Film Stars Don’t Die in Liverpool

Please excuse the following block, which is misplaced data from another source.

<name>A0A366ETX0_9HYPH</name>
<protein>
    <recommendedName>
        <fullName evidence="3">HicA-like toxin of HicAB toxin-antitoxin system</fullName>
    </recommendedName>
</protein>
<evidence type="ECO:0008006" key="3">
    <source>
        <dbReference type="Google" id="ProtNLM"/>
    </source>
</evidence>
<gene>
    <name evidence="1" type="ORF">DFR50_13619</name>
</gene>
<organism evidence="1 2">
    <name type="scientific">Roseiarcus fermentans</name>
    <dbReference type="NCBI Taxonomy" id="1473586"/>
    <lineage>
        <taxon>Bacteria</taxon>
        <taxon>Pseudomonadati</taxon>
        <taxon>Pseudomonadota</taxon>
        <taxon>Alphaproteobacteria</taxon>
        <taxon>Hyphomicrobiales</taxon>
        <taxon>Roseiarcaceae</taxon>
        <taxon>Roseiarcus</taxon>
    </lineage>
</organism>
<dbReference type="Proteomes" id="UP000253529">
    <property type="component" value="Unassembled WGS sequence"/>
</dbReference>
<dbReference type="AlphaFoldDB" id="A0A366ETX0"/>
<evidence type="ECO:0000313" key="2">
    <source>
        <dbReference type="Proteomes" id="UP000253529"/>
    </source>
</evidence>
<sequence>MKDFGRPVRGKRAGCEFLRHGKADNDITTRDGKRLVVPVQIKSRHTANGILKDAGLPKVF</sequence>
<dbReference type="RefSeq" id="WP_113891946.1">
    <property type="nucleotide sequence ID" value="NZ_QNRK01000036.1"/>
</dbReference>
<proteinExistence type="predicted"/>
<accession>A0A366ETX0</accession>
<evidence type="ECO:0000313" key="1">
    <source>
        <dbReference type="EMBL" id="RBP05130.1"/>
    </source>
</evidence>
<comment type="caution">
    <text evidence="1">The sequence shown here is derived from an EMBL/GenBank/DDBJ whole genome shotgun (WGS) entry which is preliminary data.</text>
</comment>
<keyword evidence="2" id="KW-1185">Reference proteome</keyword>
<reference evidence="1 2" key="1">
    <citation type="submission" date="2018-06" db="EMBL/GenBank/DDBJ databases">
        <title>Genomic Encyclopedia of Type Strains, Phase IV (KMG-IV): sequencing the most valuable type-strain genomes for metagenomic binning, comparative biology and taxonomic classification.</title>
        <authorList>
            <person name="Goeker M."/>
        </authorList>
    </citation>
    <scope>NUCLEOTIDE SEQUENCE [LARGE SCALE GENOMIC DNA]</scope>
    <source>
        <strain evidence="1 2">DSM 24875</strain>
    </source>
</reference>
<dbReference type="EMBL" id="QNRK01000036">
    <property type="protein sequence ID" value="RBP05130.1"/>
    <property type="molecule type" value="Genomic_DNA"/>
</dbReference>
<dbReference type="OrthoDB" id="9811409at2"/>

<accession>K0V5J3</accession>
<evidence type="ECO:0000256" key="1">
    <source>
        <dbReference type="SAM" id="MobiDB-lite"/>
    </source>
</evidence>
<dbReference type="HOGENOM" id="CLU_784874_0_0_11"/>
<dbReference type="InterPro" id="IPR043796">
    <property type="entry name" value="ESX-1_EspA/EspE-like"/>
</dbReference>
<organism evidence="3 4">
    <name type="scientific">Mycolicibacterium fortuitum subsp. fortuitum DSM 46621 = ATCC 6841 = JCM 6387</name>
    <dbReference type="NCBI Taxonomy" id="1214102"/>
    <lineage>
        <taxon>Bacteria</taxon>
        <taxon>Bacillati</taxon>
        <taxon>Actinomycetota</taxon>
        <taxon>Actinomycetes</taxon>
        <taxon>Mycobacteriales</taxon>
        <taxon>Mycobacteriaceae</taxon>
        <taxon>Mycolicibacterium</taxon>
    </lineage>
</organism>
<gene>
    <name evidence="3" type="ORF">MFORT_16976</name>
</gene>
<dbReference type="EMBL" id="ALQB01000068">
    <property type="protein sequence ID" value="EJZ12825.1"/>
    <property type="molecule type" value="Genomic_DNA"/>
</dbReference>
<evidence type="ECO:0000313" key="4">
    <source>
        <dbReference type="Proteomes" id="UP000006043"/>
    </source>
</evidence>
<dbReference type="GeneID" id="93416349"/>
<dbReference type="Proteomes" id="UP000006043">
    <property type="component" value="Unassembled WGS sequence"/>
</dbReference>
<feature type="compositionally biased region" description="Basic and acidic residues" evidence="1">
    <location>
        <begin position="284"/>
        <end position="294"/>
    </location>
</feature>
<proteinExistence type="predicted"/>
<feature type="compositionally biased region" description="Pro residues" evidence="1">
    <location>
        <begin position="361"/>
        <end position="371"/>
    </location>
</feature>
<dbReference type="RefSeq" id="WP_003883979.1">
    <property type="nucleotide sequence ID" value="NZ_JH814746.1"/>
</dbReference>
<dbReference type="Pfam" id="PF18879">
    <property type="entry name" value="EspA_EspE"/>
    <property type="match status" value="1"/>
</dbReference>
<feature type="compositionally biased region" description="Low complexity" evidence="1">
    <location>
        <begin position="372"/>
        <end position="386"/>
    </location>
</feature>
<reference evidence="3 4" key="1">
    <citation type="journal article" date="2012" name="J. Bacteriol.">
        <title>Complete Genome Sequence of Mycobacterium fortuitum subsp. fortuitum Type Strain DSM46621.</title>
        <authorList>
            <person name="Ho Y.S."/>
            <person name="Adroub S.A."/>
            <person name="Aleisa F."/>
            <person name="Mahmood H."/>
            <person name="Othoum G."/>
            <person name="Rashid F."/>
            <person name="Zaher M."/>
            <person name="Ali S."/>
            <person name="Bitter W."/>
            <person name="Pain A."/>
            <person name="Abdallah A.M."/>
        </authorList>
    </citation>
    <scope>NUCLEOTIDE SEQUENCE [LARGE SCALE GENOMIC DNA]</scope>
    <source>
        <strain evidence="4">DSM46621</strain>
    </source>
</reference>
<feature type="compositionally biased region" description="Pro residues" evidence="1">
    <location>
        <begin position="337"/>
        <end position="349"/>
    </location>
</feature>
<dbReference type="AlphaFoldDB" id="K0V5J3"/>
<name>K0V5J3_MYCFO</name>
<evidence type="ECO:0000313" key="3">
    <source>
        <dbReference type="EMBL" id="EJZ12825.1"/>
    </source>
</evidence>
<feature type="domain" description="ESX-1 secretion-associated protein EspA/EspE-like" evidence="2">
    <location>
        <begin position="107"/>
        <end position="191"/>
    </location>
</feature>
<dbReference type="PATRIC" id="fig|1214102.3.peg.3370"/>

Gloria Grahame is not exactly a household name, but in 1952 she won an Oscar as best supporting actress for her performance in The Bad and the Beautiful. By 1981, when this film begins, she was just another faded American star, working on the stage and reduced to doing her own makeup (it’s a beautiful opening scene, with Gloria sitting in front of the mirror in her dressing room, accompanied by the piano from Elton John’s Song For Guy). By this time she was also critically ill with cancer. When the disease brings her down, she calls on the last love of her ‘colourful’ life, Peter, a younger man whom she met two years earlier in London, to look after her. Annette Bening and Jamie Bell are perfectly believable as the odd couple, but I struggled throughout to feel much sympathy for Gloria – in fact, I didn’t like her. Everybody has a sob story and hers is neither more nor less unfortunate than a million others, but we are meant to care deeply because she is sad that the passage of time has caught up with her and she is no longer in the limelight and making movies with Humphrey Bogart. Why Peter fell for her is not clear, for Gloria is voraciously needy and self-centred – to the point that she would quite happily let Peter’s parents cancel a trip to Australia for a family reunion so that they can fuss over her in one of their upstairs bedrooms. Director Peter McGuigan tells the story of Gloria and Peter’s brief romance with subtlety and more affection than I could muster, smoothly shifting in time and location – working-class Liverpool, California, New York – as Peter’s memory transports him to special moments in their relationship. As a film to savour for the acting, this is basically a two-hander that succeeds because of its fantastic leads and fine support cast, including a thankfully restrained Julie Walters. My companion was moved to tears, but my reaction was ‘meh’.

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